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A Satellite Study of the Atmospheric Forcing and Response to Moist Convection

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February 10, 2011
Hirohiko Masunaga (Nagoya U.)
Hosted by Chris Kummerow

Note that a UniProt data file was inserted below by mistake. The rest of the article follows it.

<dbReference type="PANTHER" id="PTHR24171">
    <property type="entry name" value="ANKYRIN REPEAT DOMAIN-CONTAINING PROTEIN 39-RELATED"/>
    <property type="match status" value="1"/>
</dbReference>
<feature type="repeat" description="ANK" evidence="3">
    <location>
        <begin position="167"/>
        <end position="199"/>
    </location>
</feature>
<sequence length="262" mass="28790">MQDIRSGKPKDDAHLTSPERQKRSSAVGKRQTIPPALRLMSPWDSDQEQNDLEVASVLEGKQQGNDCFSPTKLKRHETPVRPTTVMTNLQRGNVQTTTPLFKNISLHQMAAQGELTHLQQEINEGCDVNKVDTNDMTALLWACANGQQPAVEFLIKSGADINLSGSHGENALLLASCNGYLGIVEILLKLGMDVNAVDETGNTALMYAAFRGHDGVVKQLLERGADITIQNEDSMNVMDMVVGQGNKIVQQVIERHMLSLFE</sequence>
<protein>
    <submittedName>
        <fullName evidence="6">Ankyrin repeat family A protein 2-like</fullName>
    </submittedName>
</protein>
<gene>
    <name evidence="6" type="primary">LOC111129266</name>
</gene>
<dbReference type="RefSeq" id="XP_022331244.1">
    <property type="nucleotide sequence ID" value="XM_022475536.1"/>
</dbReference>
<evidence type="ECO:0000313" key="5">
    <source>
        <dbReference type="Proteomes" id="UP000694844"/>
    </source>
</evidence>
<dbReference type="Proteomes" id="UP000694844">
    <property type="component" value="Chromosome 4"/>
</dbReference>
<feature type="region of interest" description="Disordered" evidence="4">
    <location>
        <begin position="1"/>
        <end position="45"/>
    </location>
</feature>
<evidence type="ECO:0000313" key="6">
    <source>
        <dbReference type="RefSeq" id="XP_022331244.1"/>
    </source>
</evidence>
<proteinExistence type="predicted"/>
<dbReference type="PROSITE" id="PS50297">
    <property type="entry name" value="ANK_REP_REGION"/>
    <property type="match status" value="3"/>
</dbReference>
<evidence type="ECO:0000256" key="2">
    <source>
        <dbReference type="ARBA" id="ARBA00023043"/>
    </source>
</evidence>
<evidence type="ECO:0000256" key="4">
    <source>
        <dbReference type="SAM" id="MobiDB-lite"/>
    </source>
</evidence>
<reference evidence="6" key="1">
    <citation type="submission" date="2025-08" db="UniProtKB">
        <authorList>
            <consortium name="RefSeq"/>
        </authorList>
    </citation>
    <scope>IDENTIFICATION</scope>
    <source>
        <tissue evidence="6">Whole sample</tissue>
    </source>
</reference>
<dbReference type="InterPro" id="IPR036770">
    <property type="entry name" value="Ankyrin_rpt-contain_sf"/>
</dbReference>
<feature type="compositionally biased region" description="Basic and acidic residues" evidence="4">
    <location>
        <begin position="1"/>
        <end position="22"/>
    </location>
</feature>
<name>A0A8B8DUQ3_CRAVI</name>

In this talk a satellite data analysis is presented to explore the thermodynamic evolution of tropical and subtropical atmospheres prior and subsequent to moist convection, motivated to offer an observational testbed for convective adjustment central to the quasi-equilibrium hypothesis. Tropical Rainfall Measuring Mission (TRMM) and Aqua satellite measurements are projected onto a composite temporal sequence over an hourly to daily time scale by exploiting the temporal gap between the local satellite overpasses that changes from a day to another. The atmospheric forcing and response to convection are investigated separately for deep convective and congestus clouds. Convective adjustment is found quick and efficient in the deep Tropics during times when deep convection is active. Moisture transport from the atmospheric boundary layer (ABL) to the free troposphere is evident in association with deep convection. The evolution of convective available potential energy (CAPE), however, is controlled not only by the ABL moisture but also largely by a coincident lower-tropospheric cooling. CAPE exhibits a rapid drop for 12 h preceding convection and a following restoring phase lasting a day or two as the cool anomaly recovers. The lower-tropospheric cooling is accompanied 180o out of phase by a mid- to upper-tropospheric warming, together comprised of a bipolar temperature anomaly. The behavior of CAPE is quite different when moist convection is brought by congestus clouds with no deep convection nearby. CAPE gently increases over a period of 1-2 days until congestus occurs and then declines as slowly back to the initial level. Convective adjustment is not efficiently at work even in the deep Tropics at times when convective clouds are not developed so deep as to penetrate the whole troposphere. Subtropical atmosphere shows no sign of convective adjustment whether or not vigorous convection is present.